In response to those that would make haste of the reformation and turn it into an "occasion of division, war, and insurrection," Luther wrote,
"'Give men time. I took three years of constant study, reflection, and discussion to arrive where I now am, and can the common man, untutored in such matters, be expected to move the same distance in three months? Do not suppose that abuses are eliminated by destroying the object which is abused. Men can go wrong with wine and women. Shall we then prohibit wine and abolish women? The sun, the moon, and stars have been worshiped. Shall we then pluck them out of the sky? Such haste and violence betray a lack of confidence in God. See how much he has been able to accomplish through me, though I did no more than pray and preach. The Word did it all. Had I wished I might have started a conflagration at Worms. But while I sat still and drank beer with Philip and Amsdorf, God dealt the papacy a mighty blow.'"
(Chapter XII, The Return of the Exile, p. 214)
"In God alone can man ever find peace. God can be known only through Christ, but how lay hold on Christ when his ways are likewise so incredible? The answer is not by sight but by faith which [p224] walks gaily into the darkness. Yet once again, how shall one come by this faith? It is a gift of God. By no act of will can it be induced . . .
"No, but man is not left entirely without recourse. He can expose himself to those channels of self-disclosure which God has ordained. They are all summed up in the Word. It is not to be equated with Scripture nor with the sacraments, yet it operates through them and not apart from them. The Word is not the Bible as a written book because 'the gospel is really not that which is contained in books and composed in letters, but rather an oral preaching and a living word, a voice which resounds throughout the whole world and is publicly proclaimed.' This Word must be heard. This Word must be pondered. 'Not through thought, wisdom, and will does the faith of Christ arise in us, but through an incomprehensible and hidden operation of the Spirit, which is given by faith in Christ only at the hearing of the Word and without any other work of ours.' More, too, than mere reading is required. 'No one is taught through much reading and thinking. There is a much higher school where one learns God's Word. One must go into the wilderness. Then Christ comes and one becomes able to judge the world.'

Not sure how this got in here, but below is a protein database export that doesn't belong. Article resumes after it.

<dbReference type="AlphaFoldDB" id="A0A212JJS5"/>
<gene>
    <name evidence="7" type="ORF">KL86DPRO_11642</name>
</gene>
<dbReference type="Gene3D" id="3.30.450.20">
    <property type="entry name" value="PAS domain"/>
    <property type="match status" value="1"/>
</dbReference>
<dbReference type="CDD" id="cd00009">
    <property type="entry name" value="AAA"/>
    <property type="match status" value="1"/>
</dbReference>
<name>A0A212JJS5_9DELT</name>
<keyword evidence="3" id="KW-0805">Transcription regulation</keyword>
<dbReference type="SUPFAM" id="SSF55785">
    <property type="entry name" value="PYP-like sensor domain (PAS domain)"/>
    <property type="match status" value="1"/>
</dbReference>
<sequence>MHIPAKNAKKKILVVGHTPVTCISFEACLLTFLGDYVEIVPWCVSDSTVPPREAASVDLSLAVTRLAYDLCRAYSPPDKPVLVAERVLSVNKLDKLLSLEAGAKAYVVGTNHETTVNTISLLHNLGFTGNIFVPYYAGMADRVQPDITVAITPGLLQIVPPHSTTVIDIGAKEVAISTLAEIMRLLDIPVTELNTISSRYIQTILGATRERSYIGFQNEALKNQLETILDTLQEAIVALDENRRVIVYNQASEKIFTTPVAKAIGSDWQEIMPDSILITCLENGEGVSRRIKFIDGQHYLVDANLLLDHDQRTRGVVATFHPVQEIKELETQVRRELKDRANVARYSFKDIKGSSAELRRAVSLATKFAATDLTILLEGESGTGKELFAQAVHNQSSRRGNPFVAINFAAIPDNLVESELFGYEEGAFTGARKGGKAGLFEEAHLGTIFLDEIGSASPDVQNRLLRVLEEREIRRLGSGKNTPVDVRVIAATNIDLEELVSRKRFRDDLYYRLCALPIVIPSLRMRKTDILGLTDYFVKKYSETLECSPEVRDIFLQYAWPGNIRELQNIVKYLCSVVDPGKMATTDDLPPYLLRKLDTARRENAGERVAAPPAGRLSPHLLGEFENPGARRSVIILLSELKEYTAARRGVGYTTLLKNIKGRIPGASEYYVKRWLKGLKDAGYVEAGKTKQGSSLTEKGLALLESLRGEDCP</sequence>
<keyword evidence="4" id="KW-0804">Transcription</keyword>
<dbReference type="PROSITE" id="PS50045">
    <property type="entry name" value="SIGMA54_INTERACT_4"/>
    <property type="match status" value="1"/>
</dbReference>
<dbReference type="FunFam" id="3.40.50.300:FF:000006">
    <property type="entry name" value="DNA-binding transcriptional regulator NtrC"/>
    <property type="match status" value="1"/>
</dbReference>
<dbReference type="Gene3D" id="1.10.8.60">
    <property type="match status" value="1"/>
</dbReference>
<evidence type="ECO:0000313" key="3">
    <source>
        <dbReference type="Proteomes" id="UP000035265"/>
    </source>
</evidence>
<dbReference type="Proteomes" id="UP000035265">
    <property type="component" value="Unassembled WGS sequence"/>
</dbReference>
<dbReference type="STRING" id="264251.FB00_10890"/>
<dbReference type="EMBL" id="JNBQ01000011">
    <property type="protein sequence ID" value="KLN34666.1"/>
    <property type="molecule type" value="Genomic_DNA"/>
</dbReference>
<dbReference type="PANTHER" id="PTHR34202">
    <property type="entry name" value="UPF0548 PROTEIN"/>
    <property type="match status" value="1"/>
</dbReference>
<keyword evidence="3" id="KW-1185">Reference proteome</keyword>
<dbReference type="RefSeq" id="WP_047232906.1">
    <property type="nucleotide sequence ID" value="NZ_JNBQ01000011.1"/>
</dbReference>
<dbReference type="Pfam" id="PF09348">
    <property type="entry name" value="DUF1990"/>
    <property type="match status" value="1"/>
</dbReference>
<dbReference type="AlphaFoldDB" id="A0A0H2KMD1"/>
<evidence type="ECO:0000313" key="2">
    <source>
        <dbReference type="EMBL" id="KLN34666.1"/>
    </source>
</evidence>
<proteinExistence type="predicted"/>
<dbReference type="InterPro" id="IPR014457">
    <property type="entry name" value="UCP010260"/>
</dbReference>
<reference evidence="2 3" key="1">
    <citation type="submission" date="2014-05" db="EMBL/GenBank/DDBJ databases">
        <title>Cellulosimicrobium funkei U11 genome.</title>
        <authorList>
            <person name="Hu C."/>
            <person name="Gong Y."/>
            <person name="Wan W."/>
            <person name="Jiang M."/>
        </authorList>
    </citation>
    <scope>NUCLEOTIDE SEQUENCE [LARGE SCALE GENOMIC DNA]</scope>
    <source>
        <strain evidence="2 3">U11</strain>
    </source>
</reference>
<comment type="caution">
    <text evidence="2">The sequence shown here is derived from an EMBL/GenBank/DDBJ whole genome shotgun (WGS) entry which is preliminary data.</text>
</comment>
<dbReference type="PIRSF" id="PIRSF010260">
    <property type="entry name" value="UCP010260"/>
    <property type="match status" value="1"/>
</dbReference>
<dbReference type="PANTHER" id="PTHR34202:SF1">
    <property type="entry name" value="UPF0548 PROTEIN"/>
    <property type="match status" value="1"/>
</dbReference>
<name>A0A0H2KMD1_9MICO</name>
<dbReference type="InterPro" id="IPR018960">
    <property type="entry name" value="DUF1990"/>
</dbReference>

"Likewise faith is given to those who avail themselves of those outward rites which again God has ordained as organs of revelation, the sacraments.
"'For although he is everywhere and in all creatures and I may find him in stone, fire, water, or rope, since he is assuredly there, yet he does not wish me to seek him apart from the Word, that I should throw myself into fire or water or hang myself with a rope. He is everywhere, but he does not desire that you should seek everywhere but only where the Word is. There if you seek him you will truly find, namely in the Word. These people do not know and see who say that it doesn't make sense that Christ should be in bread and wine. Of course Christ is with me in prison and the martyr's death, else where should I be? He is truly present there with the Word, yet not in the same sense as in the sacrament, because he has attached his body and blood to the Word and in bread and wine is bodily to be received.'
[p225] "These were Luther's religious principles: that religion is paramount, that Christianity is the sole true religion to be apprehended by faith channeled through Scripture, preaching, and sacrament."
(Chapter XIII, No Other Foundation, pp. 223-225, boldface added)
"Luther was, in fact, less impelled to voice a protest against immoral abuses in the Church than were some of his contemporaries. For one reason he was too busy. In October, 1516, he wrote to a friend:
"I could use two secretaries. I do almost nothing during the day but write letters. I am a conventual preacher, reader at meals, parochial preacher, director of studies, overseer of eleven monasteries, superintendent of the fish pond at Litzkau, referee of the squabble at Torgau, lecturer on Paul, collector of material for a commentary on the Psalms, and then, as I said, I am overwhelmed with letters. I rarely have full time for the canonical hours and for saying mass, not to mention my own temptations with the world, the flesh, and the Devil. You see how lazy I am. "
(Chapter IV, The Onslaught, pp. 68-69)
Again, pretty straight forward information from this infograph.
Tucson is the midway point between Hermasillo and Flagstaff, right around the 400 km mark.
About half of the churches are 75 or more in attendance, and so they could plausibly support a pastor.